evidence-based policymaking

The Research-to-Policy Collaboration Answers “Why Social Science?”

The latest Why Social Science? guest post comes from Taylor Scott and Max Crowley of the Research-to-Policy Collaboration (RPC), who write about how the RPC is connecting social scientists and government officials to enhance the use of research in policymaking. Read it here and subscribe. Back to this issue’s table of contents.

February’s Headlines Webchat to Feature a Deep Dive on Evidence-Based Policymaking

COSSA members are encouraged to sign up for the monthly Headlines webchat on February 14 at 2:00 pm Eastern, in which COSSA staff will recap the most important social and behavioral science news from the past month and answer participants’ questions. The February chat will feature a deep dive discussion on the recently-passed Foundations for Evidence-Based Policymaking Act of 2018 with special guest Nick Hart, Director of the Bipartisan Policy Center’s Evidence Project. Individuals employed by or affiliated with a COSSA member organization or university can register for the webchat here. Back to this issue’s table of contents.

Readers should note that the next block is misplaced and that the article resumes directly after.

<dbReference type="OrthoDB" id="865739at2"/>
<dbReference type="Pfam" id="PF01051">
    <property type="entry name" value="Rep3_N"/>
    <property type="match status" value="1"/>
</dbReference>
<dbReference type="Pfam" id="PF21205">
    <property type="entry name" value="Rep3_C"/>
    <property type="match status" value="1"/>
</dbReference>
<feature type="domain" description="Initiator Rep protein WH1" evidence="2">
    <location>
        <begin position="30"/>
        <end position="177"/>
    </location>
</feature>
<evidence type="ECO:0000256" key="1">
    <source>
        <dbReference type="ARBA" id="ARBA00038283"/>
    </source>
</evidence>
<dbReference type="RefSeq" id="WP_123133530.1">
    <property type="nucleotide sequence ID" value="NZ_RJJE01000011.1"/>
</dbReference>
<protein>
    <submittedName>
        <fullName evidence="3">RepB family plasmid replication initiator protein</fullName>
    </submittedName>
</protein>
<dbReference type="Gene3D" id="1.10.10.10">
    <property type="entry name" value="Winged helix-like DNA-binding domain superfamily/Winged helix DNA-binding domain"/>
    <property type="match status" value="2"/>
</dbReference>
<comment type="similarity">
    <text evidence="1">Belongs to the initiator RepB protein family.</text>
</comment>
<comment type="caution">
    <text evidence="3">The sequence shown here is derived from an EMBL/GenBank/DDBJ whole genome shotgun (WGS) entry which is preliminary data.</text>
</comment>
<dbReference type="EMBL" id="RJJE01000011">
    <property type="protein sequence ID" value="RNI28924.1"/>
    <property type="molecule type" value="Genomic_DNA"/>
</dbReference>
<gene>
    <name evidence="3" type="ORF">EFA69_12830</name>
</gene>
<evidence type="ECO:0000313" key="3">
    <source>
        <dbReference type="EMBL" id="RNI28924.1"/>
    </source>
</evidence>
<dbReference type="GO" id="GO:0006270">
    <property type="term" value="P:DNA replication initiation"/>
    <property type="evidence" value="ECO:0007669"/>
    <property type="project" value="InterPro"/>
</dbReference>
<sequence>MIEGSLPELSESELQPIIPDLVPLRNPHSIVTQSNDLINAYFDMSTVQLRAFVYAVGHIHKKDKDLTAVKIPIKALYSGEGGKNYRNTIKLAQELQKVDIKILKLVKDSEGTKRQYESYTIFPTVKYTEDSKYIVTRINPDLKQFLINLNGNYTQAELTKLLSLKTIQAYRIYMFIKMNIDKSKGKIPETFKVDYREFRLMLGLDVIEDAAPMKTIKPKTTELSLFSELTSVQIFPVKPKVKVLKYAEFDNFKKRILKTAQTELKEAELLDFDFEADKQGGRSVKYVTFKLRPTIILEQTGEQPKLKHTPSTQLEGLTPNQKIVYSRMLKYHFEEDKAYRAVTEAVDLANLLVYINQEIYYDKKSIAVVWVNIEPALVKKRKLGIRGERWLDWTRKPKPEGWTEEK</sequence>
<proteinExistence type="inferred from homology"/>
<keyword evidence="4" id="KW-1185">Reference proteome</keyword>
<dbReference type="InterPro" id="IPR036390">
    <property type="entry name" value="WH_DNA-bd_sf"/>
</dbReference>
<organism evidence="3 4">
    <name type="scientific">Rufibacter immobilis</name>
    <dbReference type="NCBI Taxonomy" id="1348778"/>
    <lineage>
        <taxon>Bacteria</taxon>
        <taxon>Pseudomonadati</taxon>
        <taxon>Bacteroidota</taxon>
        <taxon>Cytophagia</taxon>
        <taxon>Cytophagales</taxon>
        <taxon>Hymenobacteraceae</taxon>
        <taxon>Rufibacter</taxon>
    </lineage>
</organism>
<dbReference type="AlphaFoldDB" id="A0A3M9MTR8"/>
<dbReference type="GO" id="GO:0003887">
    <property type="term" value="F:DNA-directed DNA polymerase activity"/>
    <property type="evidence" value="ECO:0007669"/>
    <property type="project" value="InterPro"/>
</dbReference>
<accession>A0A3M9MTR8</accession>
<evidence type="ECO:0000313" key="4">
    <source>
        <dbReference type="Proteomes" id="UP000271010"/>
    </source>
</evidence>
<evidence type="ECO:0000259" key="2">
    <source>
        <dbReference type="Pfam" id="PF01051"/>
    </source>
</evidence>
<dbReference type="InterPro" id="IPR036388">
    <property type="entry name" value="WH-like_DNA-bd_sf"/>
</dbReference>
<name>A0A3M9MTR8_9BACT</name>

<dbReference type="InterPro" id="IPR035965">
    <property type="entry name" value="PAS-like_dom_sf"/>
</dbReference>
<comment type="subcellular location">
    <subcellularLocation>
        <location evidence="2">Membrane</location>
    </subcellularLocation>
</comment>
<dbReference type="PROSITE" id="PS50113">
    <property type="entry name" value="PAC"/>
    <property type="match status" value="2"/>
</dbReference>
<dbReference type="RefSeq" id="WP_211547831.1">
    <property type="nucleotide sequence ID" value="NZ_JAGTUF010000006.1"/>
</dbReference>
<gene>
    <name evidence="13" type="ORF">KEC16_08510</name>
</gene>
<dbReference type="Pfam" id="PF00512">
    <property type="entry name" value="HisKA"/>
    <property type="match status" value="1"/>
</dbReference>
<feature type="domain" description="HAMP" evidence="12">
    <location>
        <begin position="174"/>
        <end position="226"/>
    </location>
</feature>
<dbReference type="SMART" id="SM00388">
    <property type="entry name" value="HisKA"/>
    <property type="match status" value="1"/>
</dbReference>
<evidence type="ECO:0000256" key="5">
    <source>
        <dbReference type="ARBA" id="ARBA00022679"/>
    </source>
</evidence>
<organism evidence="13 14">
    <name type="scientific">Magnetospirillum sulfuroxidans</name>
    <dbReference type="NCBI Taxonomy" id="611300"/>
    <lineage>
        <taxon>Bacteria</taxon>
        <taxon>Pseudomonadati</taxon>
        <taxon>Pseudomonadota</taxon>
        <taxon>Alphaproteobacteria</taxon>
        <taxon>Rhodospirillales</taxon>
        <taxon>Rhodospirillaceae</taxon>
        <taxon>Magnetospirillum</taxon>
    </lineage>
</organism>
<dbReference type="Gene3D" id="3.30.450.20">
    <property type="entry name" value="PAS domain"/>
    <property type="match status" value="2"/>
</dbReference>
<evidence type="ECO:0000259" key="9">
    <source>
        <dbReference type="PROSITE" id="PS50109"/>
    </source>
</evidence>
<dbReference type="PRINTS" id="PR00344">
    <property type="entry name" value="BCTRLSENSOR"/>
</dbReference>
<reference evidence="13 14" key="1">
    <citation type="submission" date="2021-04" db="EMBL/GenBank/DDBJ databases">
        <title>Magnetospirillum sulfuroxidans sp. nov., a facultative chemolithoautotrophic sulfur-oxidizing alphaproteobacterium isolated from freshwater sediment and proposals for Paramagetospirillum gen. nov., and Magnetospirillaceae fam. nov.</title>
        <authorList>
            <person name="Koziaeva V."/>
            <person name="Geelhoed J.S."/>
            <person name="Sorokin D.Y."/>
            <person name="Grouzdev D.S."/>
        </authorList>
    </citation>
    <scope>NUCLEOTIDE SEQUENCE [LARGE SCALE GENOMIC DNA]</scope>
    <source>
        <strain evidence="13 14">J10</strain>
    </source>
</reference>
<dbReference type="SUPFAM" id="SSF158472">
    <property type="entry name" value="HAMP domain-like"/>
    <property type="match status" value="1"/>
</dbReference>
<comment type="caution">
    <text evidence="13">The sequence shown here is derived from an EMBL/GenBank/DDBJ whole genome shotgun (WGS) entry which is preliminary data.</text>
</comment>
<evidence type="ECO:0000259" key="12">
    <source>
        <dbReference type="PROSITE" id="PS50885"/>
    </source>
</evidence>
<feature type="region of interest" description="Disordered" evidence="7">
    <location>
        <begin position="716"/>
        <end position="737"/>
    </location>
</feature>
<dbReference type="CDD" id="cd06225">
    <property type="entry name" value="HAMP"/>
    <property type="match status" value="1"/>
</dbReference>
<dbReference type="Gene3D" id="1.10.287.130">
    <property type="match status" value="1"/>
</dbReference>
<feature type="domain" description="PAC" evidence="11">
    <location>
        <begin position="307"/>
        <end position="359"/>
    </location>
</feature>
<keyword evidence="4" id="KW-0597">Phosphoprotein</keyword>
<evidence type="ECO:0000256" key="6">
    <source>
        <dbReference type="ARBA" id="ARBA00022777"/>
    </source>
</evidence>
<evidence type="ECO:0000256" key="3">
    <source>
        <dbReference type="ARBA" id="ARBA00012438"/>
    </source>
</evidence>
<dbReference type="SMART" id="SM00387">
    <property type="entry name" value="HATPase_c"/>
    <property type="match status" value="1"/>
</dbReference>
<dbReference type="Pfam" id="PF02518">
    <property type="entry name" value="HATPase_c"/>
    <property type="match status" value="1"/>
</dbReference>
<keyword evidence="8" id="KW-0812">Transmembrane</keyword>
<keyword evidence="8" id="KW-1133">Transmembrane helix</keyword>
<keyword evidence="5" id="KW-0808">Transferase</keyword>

Foundations for Evidence-Based Policymaking Act Becomes Law

On January 14, President Trump signed the Foundations for Evidence-Based Policymaking Act of 2018 into law. Championed by former House Speaker Paul Ryan (R-WI) and Sen. Patty Murray (D-WA), the legislation represents a bipartisan recognition of the importance of science and data in helping to design and improve policies (see COSSA’s previous coverage for more details on the legislation). After the bill was signed, COSSA released a statement applauding the legislation. We will continue to report on details of the bill’s implementation as they become available. Back to this issue’s table of contents.

Evidence-Based Policymaking Bill Awaiting President’s Signature

After languishing in the Senate for over a year, the Foundations for Evidence-Based Policymaking Act (H.R. 4174) was passed by both chambers in the last days of 2018 and is currently awaiting the President’s signature. The President has until January 14 to sign the bill into law. The legislation, which is intended to be a “down-payment” enacting some of the less complicated (and less controversial) recommendations of the report from the Commission on Evidence-Based Policymaking (see COSSA’s coverage and statement), contains some minor changes from the version passed by the House in November 2017 but generally conforms to the recommendations of the Commission. It contains…

White House Seeks Input on New Government Effectiveness Research Center